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Possible Duplicate:
In jQuery, why does programmatically triggering ‘click()’ on a checkbox not immediately check it?

Update: This only applies to jQuery 1.8 and below. This was fixed in jQuery 1.9.

I have this checkbox.

<input type="checkbox" id="wtf">

And this event handler:

$('#wtf').click(function(ev) { ev.preventDefault(); alert(this.checked); });

When I click the checkbox, I first see the checkmark appear, then I see the alert "true", then I see the checkmark disappear.

But when I call $('#wtf').click(), I don't see any checkmark appear, and I see the alert "false".

Why is the behavior different when the click is manual vs when the click is programmatic?

I'm using Google Chrome, if that makes a difference.

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marked as duplicate by Ben Lee, RolandoMySQLDBA, Greg Hewgill, John Koerner, Filip W Jan 16 '13 at 4:58

This question has been asked before and already has an answer. If those answers do not fully address your question, please ask a new question.

3 Answers 3

up vote 2 down vote accepted

The reason is that calling the .click() function is only firing a function. It is actually a call to the function that fires when that button is clicked; it is not actually changing the state of the checkbox. However when you manually click it you are changing the state, which then in turn calls the function.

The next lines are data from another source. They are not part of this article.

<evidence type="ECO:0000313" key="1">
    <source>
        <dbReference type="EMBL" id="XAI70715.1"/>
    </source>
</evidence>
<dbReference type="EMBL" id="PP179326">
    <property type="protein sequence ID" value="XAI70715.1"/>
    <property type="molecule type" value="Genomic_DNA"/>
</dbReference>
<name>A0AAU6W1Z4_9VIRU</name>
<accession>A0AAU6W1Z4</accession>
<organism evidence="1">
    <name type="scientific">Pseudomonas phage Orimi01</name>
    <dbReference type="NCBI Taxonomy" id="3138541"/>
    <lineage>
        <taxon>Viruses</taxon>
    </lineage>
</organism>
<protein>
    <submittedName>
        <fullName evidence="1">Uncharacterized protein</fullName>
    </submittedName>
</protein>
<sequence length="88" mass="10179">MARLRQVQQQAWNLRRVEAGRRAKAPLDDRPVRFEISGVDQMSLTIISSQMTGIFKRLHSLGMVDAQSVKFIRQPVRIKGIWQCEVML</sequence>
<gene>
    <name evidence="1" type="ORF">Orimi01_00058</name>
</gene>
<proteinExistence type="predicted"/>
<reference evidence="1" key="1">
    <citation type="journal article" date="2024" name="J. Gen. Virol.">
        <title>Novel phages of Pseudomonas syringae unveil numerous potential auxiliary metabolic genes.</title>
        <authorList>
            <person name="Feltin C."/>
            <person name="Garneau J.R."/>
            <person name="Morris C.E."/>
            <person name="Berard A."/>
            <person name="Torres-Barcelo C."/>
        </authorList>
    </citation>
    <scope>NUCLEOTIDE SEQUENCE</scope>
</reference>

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Thanks! Makes total sense. –  Ben Lee Oct 6 '11 at 18:19
Actually, on second thought it doesn't really make sense. See: The programmatic 'click()' event does change the state of the chcekbox. It just does it in a different order than manually clicking on it. –  Ben Lee Oct 6 '11 at 18:23
It does so after the function is being called. This is in large part due to the ability to cancel the click or any number of other things the javascript could do. –  PCasagrande Oct 6 '11 at 18:24
What you can't see in the background is that javascript is actually changing the state of the checkbox. –  PCasagrande Oct 6 '11 at 18:25
Ok, saw your answer in my other question and it makes sense now. Thanks again! –  Ben Lee Oct 6 '11 at 18:26

I think it has to do with the Checkbox control itself. The event you are firing is onchange rather than a click. Since the Checkbox can be checked or unchecked. It cannot be seen merely as a button. I think the same issue can be found with radio buttons.

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Correct and correct. Checkboxes have state of either checked or unchecked. The click event is a generic event that can be applied to just about any element in an HTML page. If you want to test value or conditionally fire a function, check for $('wtf').is(':checked') first.

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